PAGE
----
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Quantifying effective mobile user experiencesBy
With mobile technology becoming embedded in almost every aspect of our lives, the industry is beginning to mature. Over the past five or so years, the focus of developers and QA teams has evolved from building and launching applications to attracting a user base and to now retaining and engaging the most valuable users.
Significant investment has been made to capture loyal users. The average cost to land a user who has opened an app three or more times doubled to $3 from March 2014 to March 2015, according to Fiksu.
While these costs are high, so is the payoff, and it is imperative that developers maintain flawless user experiences to engage and retain users.
Still, the process of capturing a loyal user has its pitfalls.
First, a potential customer must discover a particular app among the millions and download it. When opened, it is crucial that the app work well or the brand will lose most of its audience.
However, mobile users do not have a lot of patience.
Only 16 percent of mobile users would try an app more than twice after failing the first and second time, according to a Forrester Research survey.
The Forrester study reports that half of users’ state they would uninstall an app that they classify as poor and would be less willing to interact with the company’s Web site or on social media.
In addition, there is always the chance that the user writes a bad review. Not only do bad reviews reduce search rankings, but also 60 percent of users think reviews are important in deciding whether or not to download an app.
While users are certainly finicky, they are becoming more focused, spending more time in fewer apps. This trend is driving developers to create stronger retention strategies such as rapid updates and refinements of apps and user interfaces to keep them fresh.
On average, Android apps are updated every 28 days and iOS apps every 59 days, according to research from the University of East Anglia and Center for Competition Policy.
As mobile captures a higher percentage of the global digital economy, consistent engagement with mobile users is now a requirement.
Some numbers to consider:
• United States mobile commerce is currently 35 percent of ecommerce, according to Forrester, and is expected to reach 45 percent by 2018 – this translates to $138 billion
• Global mobile payments are expected to grow 216 percent in 2016 to $27.5 billion, according to eMarketer
• In 2016, also according to eMarketer, half of all digital ad spending is expected to be on mobile devices, equating to more than $100 billion
• Loyal users not only consume advertising and make transactions, but also influence sales across channels. Forrester estimates that mobile influenced $1 trillion in 2015 spending at brick-and-mortar retailers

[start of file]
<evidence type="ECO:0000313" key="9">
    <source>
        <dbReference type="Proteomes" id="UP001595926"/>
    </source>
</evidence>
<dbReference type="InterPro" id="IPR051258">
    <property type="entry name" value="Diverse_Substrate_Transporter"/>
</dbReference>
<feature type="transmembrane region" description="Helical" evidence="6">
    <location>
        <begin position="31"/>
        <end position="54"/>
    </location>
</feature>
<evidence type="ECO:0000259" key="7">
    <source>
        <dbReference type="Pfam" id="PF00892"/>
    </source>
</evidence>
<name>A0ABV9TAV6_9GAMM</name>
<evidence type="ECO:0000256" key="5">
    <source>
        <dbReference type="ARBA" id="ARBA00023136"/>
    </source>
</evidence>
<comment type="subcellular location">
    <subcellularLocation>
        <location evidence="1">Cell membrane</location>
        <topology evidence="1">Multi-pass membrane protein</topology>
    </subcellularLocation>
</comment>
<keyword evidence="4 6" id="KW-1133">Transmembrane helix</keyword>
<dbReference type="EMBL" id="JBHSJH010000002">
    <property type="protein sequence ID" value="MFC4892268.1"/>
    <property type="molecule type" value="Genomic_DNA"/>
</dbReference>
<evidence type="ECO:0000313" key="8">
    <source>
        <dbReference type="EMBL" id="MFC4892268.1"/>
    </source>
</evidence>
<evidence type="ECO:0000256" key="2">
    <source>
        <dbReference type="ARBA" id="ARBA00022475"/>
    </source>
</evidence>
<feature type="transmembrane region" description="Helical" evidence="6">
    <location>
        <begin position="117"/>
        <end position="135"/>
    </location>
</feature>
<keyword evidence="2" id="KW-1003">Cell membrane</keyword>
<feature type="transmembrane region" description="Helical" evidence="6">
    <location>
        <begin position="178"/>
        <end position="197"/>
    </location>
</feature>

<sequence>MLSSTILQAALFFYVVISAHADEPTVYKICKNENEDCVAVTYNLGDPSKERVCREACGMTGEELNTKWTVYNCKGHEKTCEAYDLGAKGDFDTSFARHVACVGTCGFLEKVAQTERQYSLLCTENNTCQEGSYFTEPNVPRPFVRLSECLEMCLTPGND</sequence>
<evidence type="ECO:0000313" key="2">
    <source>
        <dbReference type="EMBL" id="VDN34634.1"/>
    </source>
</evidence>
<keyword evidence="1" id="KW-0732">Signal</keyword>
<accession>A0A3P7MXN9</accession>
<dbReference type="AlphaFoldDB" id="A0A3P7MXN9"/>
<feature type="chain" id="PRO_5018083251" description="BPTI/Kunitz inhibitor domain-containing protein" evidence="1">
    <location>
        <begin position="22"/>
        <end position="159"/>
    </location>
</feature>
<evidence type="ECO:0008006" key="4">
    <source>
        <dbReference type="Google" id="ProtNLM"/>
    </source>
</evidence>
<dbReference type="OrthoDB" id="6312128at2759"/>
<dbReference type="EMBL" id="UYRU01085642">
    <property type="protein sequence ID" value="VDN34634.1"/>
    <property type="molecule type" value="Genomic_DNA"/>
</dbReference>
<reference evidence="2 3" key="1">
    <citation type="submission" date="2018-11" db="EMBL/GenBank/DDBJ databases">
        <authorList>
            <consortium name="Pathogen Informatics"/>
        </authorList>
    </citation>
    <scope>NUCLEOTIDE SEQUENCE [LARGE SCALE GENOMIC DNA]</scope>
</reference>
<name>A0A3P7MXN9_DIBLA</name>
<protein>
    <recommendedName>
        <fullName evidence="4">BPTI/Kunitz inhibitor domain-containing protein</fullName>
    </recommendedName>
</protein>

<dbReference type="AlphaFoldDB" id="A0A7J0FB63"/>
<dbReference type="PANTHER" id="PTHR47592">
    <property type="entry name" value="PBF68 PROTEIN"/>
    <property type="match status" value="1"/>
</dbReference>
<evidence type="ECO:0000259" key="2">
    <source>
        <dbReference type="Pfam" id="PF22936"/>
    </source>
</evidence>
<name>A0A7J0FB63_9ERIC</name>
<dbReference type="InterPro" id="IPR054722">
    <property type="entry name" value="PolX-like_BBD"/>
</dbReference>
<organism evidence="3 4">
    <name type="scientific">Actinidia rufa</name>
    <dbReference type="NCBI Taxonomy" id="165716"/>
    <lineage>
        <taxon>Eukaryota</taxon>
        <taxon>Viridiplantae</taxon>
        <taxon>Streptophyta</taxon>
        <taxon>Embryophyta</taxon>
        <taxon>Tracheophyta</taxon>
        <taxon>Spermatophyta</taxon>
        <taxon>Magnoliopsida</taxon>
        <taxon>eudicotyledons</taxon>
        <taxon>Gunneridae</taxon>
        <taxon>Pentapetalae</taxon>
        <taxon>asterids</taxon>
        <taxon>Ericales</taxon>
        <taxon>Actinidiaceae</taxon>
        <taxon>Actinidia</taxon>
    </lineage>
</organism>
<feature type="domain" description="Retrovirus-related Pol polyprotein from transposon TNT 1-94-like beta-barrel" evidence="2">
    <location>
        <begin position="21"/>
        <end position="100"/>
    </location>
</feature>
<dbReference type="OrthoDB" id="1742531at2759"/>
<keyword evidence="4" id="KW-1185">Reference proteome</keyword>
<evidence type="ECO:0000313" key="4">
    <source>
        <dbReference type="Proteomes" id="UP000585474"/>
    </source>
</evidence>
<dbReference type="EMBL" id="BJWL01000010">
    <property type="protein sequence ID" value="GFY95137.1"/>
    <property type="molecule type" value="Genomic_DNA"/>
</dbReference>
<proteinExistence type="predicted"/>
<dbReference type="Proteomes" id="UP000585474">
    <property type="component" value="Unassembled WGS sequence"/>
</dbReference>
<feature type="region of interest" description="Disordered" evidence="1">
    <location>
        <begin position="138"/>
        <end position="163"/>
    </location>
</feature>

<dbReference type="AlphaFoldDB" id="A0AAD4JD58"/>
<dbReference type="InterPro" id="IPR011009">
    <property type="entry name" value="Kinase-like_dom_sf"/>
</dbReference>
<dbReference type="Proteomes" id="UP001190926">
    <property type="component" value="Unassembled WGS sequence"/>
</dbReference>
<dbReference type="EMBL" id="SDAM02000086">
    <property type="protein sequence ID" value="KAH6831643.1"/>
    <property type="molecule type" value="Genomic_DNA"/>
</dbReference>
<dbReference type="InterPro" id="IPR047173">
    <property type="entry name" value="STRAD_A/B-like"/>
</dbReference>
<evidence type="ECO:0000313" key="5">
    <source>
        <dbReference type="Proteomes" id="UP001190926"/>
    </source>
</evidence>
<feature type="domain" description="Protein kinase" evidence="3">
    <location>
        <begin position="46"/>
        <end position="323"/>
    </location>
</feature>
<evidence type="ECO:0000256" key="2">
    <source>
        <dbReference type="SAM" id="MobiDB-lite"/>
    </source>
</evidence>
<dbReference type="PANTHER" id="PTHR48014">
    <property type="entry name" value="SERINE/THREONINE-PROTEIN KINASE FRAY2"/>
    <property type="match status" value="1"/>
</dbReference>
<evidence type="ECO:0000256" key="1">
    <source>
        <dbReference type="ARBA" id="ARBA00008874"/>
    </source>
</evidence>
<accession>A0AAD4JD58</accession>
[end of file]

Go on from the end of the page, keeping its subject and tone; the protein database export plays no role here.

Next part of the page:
• Engaging apps are also making a huge impact on the productivity of mobile workers. This trend will continue and IDC predicts that by 2020, 72.3 percent of the U.S. workforce will be mobile
To capitalize on these growing opportunities, an app must deliver a high quality user experience.
But what exactly makes a mobile user interface good or great?
Good to great
Forrester recently conducted a survey of 1,000 mobile app users to better understand the characteristics of good and great mobile apps. The two most important features are user interfaces that do not freeze and do not suck battery life and memory.
The third most important factor is that the app must save the user time.
“Saving time,” though slightly less definitive than preventing app freezes or draining battery life, requires fast load times and intuitively laid-out user interfaces.
The Forrester study also quantified the value of these features.
Good apps are defined as those that possess key app functions such as “does not freeze/crash,” “does not suck battery and memory” and “saves user time,” and great apps as ones that are flawless in their execution of these functions.
Survey respondents reported that great apps generated $45.6 million in direct revenues and good apps generated $9.5 million. Clearly, there is a monetary difference.
Adequate testing is the key to creating “good” apps, but to be “great” or flawless, developer and QA teams need to test across various user scenarios, including:
• Ensuring that apps do not sap battery life or crash when users have their favorite apps open while talking on the phone and entering a tunnel
• Making sure that the app will render correctly when it is downloaded to an outdated or unpopular smartphone
• Most importantly, DevTest teams need to test on real devices and under conditions that mimic all the most common user scenarios
In short, user-condition testing is what will make an app great, and it does not stop with a successful app update. DevTest teams also need to do user condition tests constantly.
As update cycles accelerate, the risk of pushing out bad code increases, negating all the hard work that has been done to perfect an app. Integrating testing early and throughout the entire development cycle reduces these risks.
AS MOBILE APP quality continues to improve, poor-performing apps will look even worse by comparison.
Apps cannot stay in the “poor” category long without hurting its brand and overall bottom line.
Adhering to tried-and-true UX design practices such as fast load times, personalized content and responsive Web design is important.
However, by understanding how the most valuable users engage with an app, and integrating all that user data into the development and testing of the next app release – and the one after that – will take an app from good to flawless, as well as bring revenues to the next level.
Yoram Mizrachi is founder/chief technology officer of Perfecto Mobile, Woburn, MA. Reach him at email@example.com.
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